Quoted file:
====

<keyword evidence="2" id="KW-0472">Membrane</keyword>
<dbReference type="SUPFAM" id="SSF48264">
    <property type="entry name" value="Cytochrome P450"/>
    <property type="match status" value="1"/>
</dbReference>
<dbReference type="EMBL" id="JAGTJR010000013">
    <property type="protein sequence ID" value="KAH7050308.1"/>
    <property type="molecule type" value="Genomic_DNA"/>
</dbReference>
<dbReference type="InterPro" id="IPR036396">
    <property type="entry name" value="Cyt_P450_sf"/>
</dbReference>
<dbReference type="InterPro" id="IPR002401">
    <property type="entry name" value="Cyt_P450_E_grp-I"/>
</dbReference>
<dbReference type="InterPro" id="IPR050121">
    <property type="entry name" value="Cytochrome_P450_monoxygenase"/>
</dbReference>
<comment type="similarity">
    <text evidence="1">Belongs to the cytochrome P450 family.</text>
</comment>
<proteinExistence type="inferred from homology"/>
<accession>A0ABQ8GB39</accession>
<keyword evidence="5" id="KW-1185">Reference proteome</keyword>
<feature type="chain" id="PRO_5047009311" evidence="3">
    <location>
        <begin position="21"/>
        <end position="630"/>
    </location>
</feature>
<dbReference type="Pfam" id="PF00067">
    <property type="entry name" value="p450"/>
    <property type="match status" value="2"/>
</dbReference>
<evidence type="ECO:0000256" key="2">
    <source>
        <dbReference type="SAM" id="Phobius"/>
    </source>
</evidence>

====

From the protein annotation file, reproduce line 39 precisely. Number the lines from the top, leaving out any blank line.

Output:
</evidence>